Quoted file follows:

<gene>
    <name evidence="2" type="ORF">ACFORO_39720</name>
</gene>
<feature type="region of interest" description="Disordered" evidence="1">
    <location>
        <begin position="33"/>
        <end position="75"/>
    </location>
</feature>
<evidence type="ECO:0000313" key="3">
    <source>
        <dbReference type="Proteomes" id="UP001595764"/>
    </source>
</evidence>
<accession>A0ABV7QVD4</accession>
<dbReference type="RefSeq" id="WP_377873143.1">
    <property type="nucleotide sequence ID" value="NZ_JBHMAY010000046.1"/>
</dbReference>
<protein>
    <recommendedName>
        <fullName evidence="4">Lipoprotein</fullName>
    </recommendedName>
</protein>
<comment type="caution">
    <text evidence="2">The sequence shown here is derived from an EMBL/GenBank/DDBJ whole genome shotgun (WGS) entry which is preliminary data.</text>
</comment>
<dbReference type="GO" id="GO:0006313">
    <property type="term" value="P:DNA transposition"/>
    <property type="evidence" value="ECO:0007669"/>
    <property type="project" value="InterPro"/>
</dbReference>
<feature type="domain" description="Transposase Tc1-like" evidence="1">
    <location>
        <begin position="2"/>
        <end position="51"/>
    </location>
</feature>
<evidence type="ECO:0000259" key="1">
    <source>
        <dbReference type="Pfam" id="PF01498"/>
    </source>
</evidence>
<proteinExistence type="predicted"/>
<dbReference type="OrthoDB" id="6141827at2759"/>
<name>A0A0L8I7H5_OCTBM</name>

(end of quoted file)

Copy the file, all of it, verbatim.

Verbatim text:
<gene>
    <name evidence="2" type="ORF">ACFORO_39720</name>
</gene>
<feature type="region of interest" description="Disordered" evidence="1">
    <location>
        <begin position="33"/>
        <end position="75"/>
    </location>
</feature>
<evidence type="ECO:0000313" key="3">
    <source>
        <dbReference type="Proteomes" id="UP001595764"/>
    </source>
</evidence>
<accession>A0ABV7QVD4</accession>
<dbReference type="RefSeq" id="WP_377873143.1">
    <property type="nucleotide sequence ID" value="NZ_JBHMAY010000046.1"/>
</dbReference>
<protein>
    <recommendedName>
        <fullName evidence="4">Lipoprotein</fullName>
    </recommendedName>
</protein>
<comment type="caution">
    <text evidence="2">The sequence shown here is derived from an EMBL/GenBank/DDBJ whole genome shotgun (WGS) entry which is preliminary data.</text>
</comment>
<dbReference type="GO" id="GO:0006313">
    <property type="term" value="P:DNA transposition"/>
    <property type="evidence" value="ECO:0007669"/>
    <property type="project" value="InterPro"/>
</dbReference>
<feature type="domain" description="Transposase Tc1-like" evidence="1">
    <location>
        <begin position="2"/>
        <end position="51"/>
    </location>
</feature>
<evidence type="ECO:0000259" key="1">
    <source>
        <dbReference type="Pfam" id="PF01498"/>
    </source>
</evidence>
<proteinExistence type="predicted"/>
<dbReference type="OrthoDB" id="6141827at2759"/>
<name>A0A0L8I7H5_OCTBM</name>